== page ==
Chapter XVIII
Carthage and Corinth destroyed in the same year—History of Polybius—Cleopatra marries Physcon, who murders her son by her former husband—Syria in a disturbed state—Tyrranical conduct of Demetrius—Tryphon conspires against him and overcomes him—Theos is made king, who grants great privileges to Jonathan and Simon.
Chapter XIX
Jonathan renews his league with the Romans and Lacedemonians—He and Simon call a great council of the nation—Tryphon treacherously murders Jonathan—Simon succeeds him—Erects a famous monument for his brothers—Seizes and demolishes the strong fortress at Jerusalem—Demetrius goes against the Parthians, but is unsuccessful, and falls into their hands—His life is spared by Mithridates, who gives him his daughter in marriage—Cleopatra marries Antiochus Sidetes, who invades Syria, and overcomes and slays Tryphon—Simon sends an embassy to Rome to obtain their confirmation of his authority—Antiochus seeks the destruction of Simon—Beastly character of Ptolemy Physcon and Attalus—Simon treacherously murdered at Jericho.
Chapter XX
Antiochus invades Judea—Besieges Hyrcanus in Jerusalem—Terms of peace—Family of Josephus—Book of Ecclesiasticus—Antiochus Sidetes marches an army into the east, where he is attacked and slain by Phraates—Hyrcanus seizes the opportunity of delivering his country from subjection to the Syrian yoke—Demetrius restored to his throne—Invades Egypt—Is called back by a revolt at Antioch—Ptolemy raises up a youth who pretends to be the son of Alexander Balas—He raises an army and defeats Demetrius, who is slain at Tyre—Alexander Zebina reigns, over Syria—Vast swarm of locusts—Zebina defeated and put to death.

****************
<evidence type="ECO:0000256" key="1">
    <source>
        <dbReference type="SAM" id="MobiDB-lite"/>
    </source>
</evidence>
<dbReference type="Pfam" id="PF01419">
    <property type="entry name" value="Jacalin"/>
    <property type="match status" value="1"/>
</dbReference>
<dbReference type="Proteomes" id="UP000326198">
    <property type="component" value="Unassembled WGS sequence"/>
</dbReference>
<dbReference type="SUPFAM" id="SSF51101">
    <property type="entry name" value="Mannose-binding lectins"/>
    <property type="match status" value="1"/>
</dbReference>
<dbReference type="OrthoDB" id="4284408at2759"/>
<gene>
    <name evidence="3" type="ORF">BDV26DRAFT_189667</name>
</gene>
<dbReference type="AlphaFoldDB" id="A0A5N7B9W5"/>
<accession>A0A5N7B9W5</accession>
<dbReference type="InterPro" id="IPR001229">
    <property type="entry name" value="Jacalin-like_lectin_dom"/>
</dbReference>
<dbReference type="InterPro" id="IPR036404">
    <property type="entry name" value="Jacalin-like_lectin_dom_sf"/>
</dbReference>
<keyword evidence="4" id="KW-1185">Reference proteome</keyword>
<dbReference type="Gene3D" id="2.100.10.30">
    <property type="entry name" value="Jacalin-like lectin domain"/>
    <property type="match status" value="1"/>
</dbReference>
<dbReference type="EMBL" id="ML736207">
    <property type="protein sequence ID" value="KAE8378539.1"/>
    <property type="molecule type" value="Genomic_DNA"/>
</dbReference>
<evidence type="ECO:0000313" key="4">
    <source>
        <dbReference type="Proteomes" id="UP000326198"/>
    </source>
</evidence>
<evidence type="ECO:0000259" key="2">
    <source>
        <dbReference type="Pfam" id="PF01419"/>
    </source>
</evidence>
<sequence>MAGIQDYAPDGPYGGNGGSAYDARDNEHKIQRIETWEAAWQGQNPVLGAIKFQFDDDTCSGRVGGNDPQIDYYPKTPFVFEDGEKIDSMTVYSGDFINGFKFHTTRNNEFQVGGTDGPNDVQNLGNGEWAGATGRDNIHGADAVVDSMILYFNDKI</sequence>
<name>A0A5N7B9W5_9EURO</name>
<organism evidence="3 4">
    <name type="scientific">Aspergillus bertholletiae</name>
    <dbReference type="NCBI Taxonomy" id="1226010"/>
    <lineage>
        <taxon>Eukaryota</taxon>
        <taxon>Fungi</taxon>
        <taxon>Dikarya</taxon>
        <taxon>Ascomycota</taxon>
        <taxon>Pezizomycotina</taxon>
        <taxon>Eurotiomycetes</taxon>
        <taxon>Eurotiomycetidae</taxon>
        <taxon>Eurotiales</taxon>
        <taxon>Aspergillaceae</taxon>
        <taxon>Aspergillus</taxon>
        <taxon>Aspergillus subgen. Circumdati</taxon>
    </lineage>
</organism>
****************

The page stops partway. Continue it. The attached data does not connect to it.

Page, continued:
Chapter XXI
Remarkable season—Cleopatra dies by a potion prepared for her son—Disturbances in Syria—John Hyrcanus goes on prosperously—Is opposed by the Pharisees—Origin of this sect—Hyrcanus joins the Sadducess—His death—The castle of Baris.
Chapter XXII
Hyrcanus succeeded by Aristobulus his son, who forces the Itureans to embrace the Jewish religion, as his father had the Idumeans—Slays his brother Antigonus—But repents and dies in great agony—Story of Judas the Essene—Origin of this sect—Alexander succeeds his brother Aristobulus—Siege of Ptolemais—Defeat of Alexander by Lathyrus—Civil war—Anna the prophetess—Death of Alexander Janneus.
Chapter XXIII
Alexander bequeaths the kingdom of Judea to Alexandra his wife—Counsels her to conciliate the Pharisees—Origin of the family of the Herods—Disputes about the priesthood—Pompey comes into the east—His head quarters at Damascus—The quarrel between Aristobulus and Hyrcanus brought before him—Imprudent conduct of Aristobulus—Pompey is received into Jerusalem—Enters the sanctuary—Places Hyrcanus in the office of high priest—Orders the walls of Jerusalem to be demolished—Leaves a garrison in the city and departs.
Chapter XXIV
Octavius Cesar born—Diodorus Siculus—Alexander son of Aristobulus escapes from Rome—Seizes several strong places—Gabinius governor of Syria—Aristobulus himself escapes from Rome, and raises new disturbances in Judea—Crassus visits Jerusalem and robs the Temple of its treasures—The judgment of God overtakes him—Battle of Pharsalia—Cesar confirms Hyrcanus in the priesthood—Antipater accompanies Cesar in all his expeditions—His four sons—Herod arraigned for illegally putting certain thieves to death—Meditates the destruction of Hyrcanus and the whole Sanhedrim—Receives from Sixtus the government of Cœlo-Syria.
Chapter XXV